New Hearing Held in Coal Case
West Virginia Top Court Revisits Appeal in Suit After Pair of RecusalsBy Kris Maher
March 13, 2008
CHARLESTON, W.Va. -- West Virginia's highest court held a new hearing yesterday in a case involving the nation's fourth-largest coal company by revenue, after photos showing the court's chief justice with the company's chief executive in Monaco upended the case in January.
Chief Justice Elliott "Spike" Maynard recused himself from the case after his vacationing with Massey Energy Co. CEO Don Blankenship became public.
The state's Supreme Court of Appeals originally decided in November by a 3-2 vote to overturn a $50 million jury verdict against Massey. It later set the decision aside. One of the two dissenters, a justice who had called Mr. Blankenship "stupid," has also recused himself. A third justice, whose campaign was supported by $3 million from Mr. Blankenship, is staying on the bench for the case.
The court, with two replacement justices for the case, is expected to issue its ruling by the end of June.
West Virginia is one of seven states to elect all its judges on a partisan basis, a system that some critics say makes it too easy for wealthy businesspeople to influence the judicial system.
The case has fueled debate about when judges should recuse themselves. U.S. Supreme Court Justice Antonin Scalia refused to disqualify himself from a case involving Vice President Dick Cheney, although the two had gone duck hunting together. Justice Scalia argued that Mr. Cheney was sued in his official capacity.
Meanwhile, federal investigators have interviewed court employees to learn more about the Monaco vacation, according to two court employees and a lawyer briefed on the case. Representatives of the U.S. attorney's office in the Southern District of West Virginia and the Federal Bureau of Investigation declined to comment on whether their offices have opened investigations.
Mr. Blankenship declined interview requests through a spokesman. Justice Maynard has denied any wrongdoing and said he recused himself to avoid the appearance of impropriety.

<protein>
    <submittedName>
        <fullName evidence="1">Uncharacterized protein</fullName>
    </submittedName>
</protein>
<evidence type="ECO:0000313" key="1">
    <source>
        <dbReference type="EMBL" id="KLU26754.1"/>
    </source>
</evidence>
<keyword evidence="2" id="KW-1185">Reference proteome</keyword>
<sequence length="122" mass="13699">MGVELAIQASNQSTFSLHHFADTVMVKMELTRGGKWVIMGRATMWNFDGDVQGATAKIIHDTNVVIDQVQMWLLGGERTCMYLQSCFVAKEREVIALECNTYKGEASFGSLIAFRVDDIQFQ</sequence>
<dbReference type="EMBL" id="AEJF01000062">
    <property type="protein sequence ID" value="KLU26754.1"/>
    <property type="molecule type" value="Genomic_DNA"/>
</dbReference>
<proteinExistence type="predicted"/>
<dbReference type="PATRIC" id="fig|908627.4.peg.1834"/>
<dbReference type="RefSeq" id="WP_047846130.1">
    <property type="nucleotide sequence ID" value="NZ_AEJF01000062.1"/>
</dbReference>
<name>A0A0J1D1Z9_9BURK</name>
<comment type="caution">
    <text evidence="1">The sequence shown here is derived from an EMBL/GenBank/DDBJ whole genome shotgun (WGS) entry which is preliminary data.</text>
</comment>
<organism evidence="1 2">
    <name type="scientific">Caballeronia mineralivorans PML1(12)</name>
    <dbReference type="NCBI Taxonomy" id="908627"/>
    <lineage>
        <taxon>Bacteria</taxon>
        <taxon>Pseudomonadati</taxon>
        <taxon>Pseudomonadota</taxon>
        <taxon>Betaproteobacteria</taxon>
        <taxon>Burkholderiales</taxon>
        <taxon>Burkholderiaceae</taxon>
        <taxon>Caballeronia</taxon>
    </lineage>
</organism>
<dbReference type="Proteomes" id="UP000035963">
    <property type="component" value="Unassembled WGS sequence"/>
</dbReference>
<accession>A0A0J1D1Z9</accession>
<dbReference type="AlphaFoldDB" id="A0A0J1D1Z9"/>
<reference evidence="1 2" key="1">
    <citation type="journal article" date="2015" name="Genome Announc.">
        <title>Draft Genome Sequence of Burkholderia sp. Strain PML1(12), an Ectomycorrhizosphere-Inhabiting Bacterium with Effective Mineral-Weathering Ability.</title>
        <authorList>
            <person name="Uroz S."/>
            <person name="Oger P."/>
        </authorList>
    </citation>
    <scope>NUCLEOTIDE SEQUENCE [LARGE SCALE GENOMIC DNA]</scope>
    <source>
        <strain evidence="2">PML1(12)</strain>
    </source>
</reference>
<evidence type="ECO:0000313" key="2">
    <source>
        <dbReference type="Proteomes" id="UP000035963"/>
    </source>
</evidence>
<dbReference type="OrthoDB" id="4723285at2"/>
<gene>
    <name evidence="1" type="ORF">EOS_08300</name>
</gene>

The case itself was filed a decade ago by a now-bankrupt coal company called Harman Mining Co. Harman claimed Massey forced it and its owner into bankruptcy by committing fraud and illegally interfering with its business, including buying a band of coal reserves around Harman's mine, making it less attractive to a potential buyer. In 2002, a West Virginia jury agreed and said Massey had to pay Harman $50 million, which with interest now stands at $76 million.
In its November ruling, the Supreme Court of Appeals said that verdict was fair but threw it out, saying the issues had been resolved in an earlier lawsuit.
A lawyer for Harman's former president then filed a motion to disqualify Justice Maynard after getting an anonymous tip to pick up an envelope that contained photographs of the judge and Mr. Blankenship on vacation together.
The photos were carried in newspapers across West Virginia. Editorials blasted the justice and pressured him to step down from the case. Justice Maynard, a Democrat up for re-election to a second term this year, has made available an American Express bill for airline tickets and his hotel stay but hasn't released any other receipts related to the trip.
Some have played down the connection between Mr. Blankenship and Justice Maynard. Steven Roberts, president of the West Virginia Chamber of Commerce, said it would be natural in such a small state for the two men to know each other. "What I understand is that they were talking to each other and found out that they were going to be in the same place at the same time and ended up having some get-togethers," he said.
Meanwhile, Justice Larry Starcher, one of the two dissenters in November, also agreed to step down from the case. Justice Starcher has claimed that Mr. Blankenship bought a seat on the court, referring to the CEO's $3 million in campaign support for Justice Brent Benjamin in 2004. Justice Benjamin, a Republican who was in the three-vote majority in November, has said Mr. Blankenship's support has no impact on his ability to judge cases.
Republican state Sen. John Yoder said Mr. Blankenship had every right to spend several million dollars on a judicial election because the state system allows that. "I just think that the rules need to be changed, and the system is wrong," said Mr. Yoder.
During yesterday's oral arguments, the two sides again focused on the jurisdiction issue that proved critical in November. Massey's lawyers argued that a related earlier case tried in Virginia had resolved the issues in this case, while Harman's attorneys said the issues tried in West Virginia were different.